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  • Feb 17th, 2015 @ 9:24am

    Re: ...

    IANAL, but I've heard it compared to the more western idea of Tortious Interference.

  • Jan 9th, 2015 @ 1:51pm

    Re: Re: Thank you

    Those other crimes certainly can cause fear as a result of the action, but the intent is usually personal gain.

    Terrorism, as indicated by the word itself, is about the feelings of others (terror) more than the perp.

    As an aside, there's not a reputable sports show on Earth who will intentionally show streakers or other trespassers in the field of play during a sporting event. They rightfully recognize that this would only encourage more of the same.

    Murder is certainly more newsworthy, but isn't it about time the media starts asking itself if granting too much attention to those seeking attention is simply encouraging more of the same?

  • Jan 9th, 2015 @ 1:03pm

    Thank you

    This sums up the thoughts I've been having lately, but couldn't put into words.

    The proper response to "they hate our freedoms" is NOT to simply give up those same freedoms. They won.

    Somebody was shot in Chicago every three hours last year. How many of those became international news for a week? The WHOLE POINT of terrorism is to spread fear, but it would be impossible without a willing media to help them at every step. Not only did they win, they used the western media and politics as their two most potent weapons.

  • Dec 19th, 2014 @ 9:02am

    What did Google do?

    Has the MPAA started a war with the Yellow Pages for publishing the addresses of pawn shops that might sell counterfeit movies?

    It's no wonder the entertainment industry is decades behind in terms of innovation. They're still viewing the web through the paradigm of the 80's and 90's when CompuServe or AOL was the gateway, directory, ISP and one-stop shop of connected computing for the majority of people online. Only now, they've put Google in that role.

    Cuba, stuck in the past, may actually be more up-to-date than Hollywood, AND have a better chance now of building on that lead.

  • Dec 17th, 2014 @ 11:37am

    To be fair...

    The police understanding the law (1st Amendment) is pretty pathetic, so this is likely more projection than malice.

  • Nov 18th, 2014 @ 11:34am

    Re: Re: Re: It's an interesting question

    OK, so the bar for trademark is even lower than copyright.
    It doesn't have to be unique or copyrightable. Just uniquely used in commerce to differentiate the brand.
    I'm generally very against the expansion of IP, but I'm not seeing how this particular image shouldn't be eligible.

  • Nov 18th, 2014 @ 8:48am

    Re: It's an interesting question

    And yes, there's the issue of trademark vs copyright, but a copyrighted image used in commerce is the basis of trademark, so in some cases, they can be closely related. If this image is eligible for copyright, then it probably should be eligible for trademark.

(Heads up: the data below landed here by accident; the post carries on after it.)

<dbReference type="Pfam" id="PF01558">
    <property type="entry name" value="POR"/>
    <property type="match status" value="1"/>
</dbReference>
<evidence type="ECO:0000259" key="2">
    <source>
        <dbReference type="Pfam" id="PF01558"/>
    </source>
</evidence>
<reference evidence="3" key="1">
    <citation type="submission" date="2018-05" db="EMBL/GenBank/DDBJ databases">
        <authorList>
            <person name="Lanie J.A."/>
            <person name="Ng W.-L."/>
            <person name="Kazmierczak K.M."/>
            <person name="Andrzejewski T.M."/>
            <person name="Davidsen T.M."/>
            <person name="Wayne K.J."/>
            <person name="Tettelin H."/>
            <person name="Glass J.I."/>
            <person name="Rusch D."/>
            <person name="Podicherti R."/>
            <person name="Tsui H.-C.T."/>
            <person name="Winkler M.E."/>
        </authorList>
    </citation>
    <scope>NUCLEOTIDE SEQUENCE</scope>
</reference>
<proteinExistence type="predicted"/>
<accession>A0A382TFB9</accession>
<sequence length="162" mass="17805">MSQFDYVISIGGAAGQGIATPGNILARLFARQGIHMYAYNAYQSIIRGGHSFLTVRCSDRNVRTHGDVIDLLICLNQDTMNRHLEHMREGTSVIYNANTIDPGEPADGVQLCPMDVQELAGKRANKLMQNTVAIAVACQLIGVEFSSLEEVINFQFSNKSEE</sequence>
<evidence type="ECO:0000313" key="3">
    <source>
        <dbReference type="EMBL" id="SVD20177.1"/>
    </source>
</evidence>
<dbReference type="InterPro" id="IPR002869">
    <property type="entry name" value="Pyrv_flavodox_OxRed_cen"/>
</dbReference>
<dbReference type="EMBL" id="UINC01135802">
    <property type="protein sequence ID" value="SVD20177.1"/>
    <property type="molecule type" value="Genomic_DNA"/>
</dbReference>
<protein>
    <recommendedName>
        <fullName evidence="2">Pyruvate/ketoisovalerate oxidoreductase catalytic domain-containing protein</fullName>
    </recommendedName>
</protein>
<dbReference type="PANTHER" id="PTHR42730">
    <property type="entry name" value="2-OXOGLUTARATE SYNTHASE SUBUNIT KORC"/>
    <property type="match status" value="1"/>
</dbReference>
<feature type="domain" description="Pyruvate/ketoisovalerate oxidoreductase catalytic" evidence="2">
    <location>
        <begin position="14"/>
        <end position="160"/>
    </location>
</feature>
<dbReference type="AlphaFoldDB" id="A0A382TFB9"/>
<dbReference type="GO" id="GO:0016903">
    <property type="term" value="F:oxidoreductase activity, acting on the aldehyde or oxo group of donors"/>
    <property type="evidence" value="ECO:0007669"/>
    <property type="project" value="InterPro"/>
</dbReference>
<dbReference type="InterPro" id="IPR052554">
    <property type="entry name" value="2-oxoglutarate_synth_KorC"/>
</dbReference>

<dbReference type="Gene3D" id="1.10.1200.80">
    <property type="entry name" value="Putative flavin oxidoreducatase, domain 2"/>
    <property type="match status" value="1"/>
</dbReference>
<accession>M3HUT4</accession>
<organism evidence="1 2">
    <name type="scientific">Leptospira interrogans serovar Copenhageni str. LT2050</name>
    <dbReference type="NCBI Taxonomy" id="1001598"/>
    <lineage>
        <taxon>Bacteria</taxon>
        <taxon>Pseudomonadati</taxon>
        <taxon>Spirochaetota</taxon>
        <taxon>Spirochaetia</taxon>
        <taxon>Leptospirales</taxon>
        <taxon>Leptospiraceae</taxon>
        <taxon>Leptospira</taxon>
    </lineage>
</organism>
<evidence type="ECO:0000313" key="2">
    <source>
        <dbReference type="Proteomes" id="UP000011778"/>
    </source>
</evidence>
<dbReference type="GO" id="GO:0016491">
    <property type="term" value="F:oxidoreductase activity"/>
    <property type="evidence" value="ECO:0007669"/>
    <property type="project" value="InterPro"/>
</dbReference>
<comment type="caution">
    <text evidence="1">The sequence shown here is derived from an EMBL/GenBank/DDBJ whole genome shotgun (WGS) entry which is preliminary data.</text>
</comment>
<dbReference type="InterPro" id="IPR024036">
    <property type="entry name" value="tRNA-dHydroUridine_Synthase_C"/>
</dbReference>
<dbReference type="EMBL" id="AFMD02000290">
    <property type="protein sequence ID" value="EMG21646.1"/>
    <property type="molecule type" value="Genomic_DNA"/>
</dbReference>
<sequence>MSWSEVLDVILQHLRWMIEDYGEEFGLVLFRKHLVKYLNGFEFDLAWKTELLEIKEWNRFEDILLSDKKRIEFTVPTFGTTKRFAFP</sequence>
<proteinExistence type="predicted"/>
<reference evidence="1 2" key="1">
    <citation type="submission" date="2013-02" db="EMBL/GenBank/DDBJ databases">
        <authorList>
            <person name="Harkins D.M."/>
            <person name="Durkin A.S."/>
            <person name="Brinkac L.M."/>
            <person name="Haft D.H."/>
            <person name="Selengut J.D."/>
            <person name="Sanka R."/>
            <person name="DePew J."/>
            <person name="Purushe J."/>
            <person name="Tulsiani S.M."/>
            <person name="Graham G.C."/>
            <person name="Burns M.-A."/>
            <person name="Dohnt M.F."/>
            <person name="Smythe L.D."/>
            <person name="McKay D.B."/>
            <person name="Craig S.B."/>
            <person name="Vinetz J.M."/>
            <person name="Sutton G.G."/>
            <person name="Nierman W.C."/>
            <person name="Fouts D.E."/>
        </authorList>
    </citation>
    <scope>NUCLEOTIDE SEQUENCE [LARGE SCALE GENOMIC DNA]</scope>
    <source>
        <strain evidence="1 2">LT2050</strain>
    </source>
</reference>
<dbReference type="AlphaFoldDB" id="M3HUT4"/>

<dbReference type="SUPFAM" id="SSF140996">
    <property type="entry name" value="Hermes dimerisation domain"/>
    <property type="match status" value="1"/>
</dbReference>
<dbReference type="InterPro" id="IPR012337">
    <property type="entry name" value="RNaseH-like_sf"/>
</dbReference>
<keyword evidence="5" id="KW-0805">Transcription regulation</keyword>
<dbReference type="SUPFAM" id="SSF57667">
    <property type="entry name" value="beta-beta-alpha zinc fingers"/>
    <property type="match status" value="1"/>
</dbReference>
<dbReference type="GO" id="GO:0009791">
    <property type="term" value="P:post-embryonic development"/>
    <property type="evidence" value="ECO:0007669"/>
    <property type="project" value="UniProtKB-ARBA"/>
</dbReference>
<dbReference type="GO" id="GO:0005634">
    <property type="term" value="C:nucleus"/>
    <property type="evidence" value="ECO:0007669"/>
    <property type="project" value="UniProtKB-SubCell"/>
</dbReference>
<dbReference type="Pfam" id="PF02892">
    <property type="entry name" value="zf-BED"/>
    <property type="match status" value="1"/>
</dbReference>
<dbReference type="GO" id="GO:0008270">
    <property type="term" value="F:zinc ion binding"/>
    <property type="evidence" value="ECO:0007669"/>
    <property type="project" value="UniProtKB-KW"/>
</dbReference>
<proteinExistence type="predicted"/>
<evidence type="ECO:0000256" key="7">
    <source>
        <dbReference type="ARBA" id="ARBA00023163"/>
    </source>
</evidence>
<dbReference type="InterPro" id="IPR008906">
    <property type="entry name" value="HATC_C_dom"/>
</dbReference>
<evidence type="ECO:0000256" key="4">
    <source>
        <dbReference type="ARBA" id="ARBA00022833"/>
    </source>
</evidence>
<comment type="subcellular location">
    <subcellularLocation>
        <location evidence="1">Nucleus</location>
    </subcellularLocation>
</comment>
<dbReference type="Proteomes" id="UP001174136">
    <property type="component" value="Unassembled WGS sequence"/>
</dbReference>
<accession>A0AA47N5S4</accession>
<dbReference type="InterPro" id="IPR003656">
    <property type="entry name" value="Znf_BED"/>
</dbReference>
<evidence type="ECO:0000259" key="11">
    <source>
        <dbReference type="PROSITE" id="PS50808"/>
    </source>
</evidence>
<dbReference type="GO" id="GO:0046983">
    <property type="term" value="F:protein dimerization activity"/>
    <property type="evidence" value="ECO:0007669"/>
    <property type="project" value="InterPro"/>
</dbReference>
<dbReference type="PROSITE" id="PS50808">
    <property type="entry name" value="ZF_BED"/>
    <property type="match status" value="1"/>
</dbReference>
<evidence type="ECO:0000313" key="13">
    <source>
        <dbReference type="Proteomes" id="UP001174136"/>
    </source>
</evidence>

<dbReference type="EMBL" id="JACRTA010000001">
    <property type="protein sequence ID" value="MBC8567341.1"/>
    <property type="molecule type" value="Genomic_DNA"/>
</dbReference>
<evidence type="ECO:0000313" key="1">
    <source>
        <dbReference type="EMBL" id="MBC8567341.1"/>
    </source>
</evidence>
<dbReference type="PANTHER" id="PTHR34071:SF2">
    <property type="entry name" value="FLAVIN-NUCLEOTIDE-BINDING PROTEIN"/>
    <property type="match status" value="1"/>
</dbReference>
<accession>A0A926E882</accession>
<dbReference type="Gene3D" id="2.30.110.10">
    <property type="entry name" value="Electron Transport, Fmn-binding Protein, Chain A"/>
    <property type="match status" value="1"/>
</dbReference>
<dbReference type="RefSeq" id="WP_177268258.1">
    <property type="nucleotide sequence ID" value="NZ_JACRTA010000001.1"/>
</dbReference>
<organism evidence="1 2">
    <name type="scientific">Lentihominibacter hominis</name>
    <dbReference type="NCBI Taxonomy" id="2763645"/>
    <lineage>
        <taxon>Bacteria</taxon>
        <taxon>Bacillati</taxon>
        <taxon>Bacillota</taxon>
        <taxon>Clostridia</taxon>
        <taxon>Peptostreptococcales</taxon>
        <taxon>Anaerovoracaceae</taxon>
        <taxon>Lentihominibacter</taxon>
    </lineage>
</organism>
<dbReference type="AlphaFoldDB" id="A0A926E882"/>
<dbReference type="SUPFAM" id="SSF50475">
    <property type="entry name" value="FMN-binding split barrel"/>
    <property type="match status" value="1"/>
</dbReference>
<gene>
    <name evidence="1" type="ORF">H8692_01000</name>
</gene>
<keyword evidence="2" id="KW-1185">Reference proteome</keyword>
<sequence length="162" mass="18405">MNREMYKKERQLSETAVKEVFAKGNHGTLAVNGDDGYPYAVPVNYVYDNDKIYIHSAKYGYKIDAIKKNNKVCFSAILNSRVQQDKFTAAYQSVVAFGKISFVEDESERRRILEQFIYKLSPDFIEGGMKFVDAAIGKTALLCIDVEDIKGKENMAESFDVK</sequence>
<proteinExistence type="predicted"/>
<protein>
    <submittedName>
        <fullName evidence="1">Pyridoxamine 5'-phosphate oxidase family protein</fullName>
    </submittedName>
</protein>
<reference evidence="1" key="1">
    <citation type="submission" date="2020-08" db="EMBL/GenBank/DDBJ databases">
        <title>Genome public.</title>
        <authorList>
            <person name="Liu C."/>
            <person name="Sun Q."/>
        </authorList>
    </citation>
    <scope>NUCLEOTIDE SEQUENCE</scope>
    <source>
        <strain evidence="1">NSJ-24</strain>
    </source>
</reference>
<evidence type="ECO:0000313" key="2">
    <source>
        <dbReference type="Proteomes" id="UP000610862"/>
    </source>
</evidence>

• Nov 18th, 2014 @ 8:43am

    It's an interesting question

    For the famous Obama 'Change' poster, many here agreed that it was a transformative work (the original photographer didn't even recognize it at first). So heavy photoshopping can over-ride the original copyright as fair use.

    Does that mean the photoshopper gets the copyright on the new, heavily edited, work? Does it go into the public domain? Does the original artist retain some rights over it, if the uses of the edited version fail the fair use standards?

    And in this case, does the original work being in the public domain change any of those answers? The source material for most of Disney's older works are in the public domain, but their specific expressions are protected. Would that not apply here as well? If the changes were deemed to be transformative, then this specific expression could be re-copyrighted, no?

  • Nov 7th, 2014 @ 8:48am

    Uhh...

    You can either have targeted ads, semi-targeted ads, or generic ads.

    Nobody uses generic ads, since they're useless. There's really not even an offline equivalent. You always know something about your audience, even if it's as little as where they are when they see the ad.

    Semi-targeted ads are like a billboard, when you know the location it's being seen, or a TV spot where you have a good idea about the demographics of the viewing audience.

    Targeted ads are usually thought of as online, but any mailers you get from retailers you frequent are basically the same thing. Or coupons that print on your receipt at checkout. They know what you bought previously and will push similar products.

    Injecting identifiers, for the purpose of delivering advertising, is INHERENTLY targeting. Any attempt to claim it's not is a flat-out lie. And not even a good one. It's a three-year-old with ice cream all over his face telling you the dog did it.

    Both companies proclaimed that the characters in their headers are rotated on a weekly and daily basis to protect user information.